GRAPEVINE — High above the Grapevine City Council chamber, carved into the wall where sitting officials cannot hope to miss it, sits the John Ruskin quote that has come to define the city’s policy:

“When we build, let us think that we build forever. Let it not be for present delight nor for present use alone. Let it be such work as our descendants will thank us for; and let us think, as we lay stone on stone, that a time is to come when those stones will be held sacred because our hands have touched them, and that men will say, as they look upon the labor and wrought substance of them, ‘See! This our father did for us.”

While it may not have been the official slogan of her first bid for office in 1998, Grapevine Mayor Pro Tem Darlene Freed has taken the saying to heart. What began with a citizens’ petition to reduce traffic in her residential neighborhood has become a decades-long career in local politics. At the heart of Freed’s involvement: a desire to keep the booming city of Grapevine open to anyone and everyone.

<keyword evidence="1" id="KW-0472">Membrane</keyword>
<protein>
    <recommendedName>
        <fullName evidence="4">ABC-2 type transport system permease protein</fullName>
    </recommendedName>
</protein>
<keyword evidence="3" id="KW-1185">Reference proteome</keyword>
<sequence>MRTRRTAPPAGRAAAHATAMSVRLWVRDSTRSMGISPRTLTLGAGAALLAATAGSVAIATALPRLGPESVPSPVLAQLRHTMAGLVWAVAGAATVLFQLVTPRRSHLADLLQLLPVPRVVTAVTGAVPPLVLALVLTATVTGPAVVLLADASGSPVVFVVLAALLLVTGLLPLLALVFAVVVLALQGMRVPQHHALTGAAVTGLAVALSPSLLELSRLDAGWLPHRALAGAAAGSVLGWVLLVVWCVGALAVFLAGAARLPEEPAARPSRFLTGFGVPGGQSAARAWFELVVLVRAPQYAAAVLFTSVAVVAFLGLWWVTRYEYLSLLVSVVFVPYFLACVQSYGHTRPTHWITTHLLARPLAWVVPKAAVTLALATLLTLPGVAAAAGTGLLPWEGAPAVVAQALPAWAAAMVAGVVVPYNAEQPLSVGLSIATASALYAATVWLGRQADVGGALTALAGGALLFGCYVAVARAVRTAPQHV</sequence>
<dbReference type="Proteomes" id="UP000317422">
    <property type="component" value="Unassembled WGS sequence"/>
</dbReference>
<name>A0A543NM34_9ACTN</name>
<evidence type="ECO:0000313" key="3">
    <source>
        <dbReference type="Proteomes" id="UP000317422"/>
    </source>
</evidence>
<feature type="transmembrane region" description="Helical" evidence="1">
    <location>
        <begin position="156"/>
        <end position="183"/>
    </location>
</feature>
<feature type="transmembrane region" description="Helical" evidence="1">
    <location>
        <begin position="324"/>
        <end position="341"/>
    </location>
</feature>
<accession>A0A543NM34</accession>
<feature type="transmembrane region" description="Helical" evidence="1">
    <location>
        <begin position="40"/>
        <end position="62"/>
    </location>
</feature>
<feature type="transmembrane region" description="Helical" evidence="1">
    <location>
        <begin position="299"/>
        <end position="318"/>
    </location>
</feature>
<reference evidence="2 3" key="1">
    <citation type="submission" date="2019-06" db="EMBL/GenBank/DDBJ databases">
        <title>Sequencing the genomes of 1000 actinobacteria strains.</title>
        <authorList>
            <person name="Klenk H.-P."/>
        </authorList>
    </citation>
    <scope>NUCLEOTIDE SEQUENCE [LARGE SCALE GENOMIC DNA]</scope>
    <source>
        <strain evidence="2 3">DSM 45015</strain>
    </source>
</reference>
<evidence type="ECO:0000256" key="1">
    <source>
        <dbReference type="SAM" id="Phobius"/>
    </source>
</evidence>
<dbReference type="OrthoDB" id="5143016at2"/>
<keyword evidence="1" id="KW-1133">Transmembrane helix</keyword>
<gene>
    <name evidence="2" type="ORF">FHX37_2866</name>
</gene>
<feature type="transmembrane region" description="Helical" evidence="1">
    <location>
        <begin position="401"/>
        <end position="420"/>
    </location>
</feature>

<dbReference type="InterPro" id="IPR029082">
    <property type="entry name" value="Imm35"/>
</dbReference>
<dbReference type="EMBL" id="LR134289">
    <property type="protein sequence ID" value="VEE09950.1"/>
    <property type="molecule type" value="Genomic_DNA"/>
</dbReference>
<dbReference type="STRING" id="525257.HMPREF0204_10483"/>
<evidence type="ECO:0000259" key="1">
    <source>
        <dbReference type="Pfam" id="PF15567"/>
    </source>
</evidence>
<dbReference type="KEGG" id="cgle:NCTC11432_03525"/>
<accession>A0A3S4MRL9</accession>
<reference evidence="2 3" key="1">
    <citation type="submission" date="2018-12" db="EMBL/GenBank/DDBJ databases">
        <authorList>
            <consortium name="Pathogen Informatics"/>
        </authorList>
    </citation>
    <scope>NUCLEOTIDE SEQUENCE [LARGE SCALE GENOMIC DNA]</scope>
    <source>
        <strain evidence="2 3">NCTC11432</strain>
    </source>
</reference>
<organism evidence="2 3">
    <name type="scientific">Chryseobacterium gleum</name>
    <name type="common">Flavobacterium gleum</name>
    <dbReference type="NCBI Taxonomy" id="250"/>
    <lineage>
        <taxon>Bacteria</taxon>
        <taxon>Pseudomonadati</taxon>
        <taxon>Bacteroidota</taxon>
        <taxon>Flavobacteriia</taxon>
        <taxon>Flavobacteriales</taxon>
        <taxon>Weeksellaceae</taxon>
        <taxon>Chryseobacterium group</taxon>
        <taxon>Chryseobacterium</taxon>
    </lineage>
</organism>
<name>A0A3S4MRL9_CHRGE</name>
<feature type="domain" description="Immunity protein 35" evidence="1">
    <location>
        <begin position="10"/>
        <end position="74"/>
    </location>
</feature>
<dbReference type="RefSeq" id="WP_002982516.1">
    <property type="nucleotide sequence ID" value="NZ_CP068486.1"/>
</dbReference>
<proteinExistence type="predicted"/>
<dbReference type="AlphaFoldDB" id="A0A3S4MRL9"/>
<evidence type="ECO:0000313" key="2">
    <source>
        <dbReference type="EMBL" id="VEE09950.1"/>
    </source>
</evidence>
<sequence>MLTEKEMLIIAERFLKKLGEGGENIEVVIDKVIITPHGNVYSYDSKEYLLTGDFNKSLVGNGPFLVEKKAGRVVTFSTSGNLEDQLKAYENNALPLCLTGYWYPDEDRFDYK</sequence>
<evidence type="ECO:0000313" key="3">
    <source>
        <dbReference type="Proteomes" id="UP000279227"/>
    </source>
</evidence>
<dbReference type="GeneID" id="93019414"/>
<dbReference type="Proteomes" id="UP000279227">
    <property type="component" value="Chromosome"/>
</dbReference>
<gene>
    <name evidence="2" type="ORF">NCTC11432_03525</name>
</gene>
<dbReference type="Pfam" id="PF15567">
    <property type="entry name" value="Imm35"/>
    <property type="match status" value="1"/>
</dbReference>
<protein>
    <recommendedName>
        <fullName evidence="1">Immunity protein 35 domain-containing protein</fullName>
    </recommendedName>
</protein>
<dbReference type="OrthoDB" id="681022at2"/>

To that end, she’s been working to bring the Community Powered Revitalization (CPR) program to the city for years. It will officially launch in Grapevine on April 5, 2019. And if you ask her why that matters, she can point to the exact neighborhoods where lives are going to change.

“Victims of Our Own Success”

Freed slides into the driver’s seat of our pickup truck with the comfort and confidence of a longtime resident. A native of California, she and her husband moved to Grapevine in 1983. Working from a memorized list of homes awaiting repairs during the upcoming CPR event, she navigates from one site to the next without any assistance. She knows these roads. She can’t imagine any others feeling like home.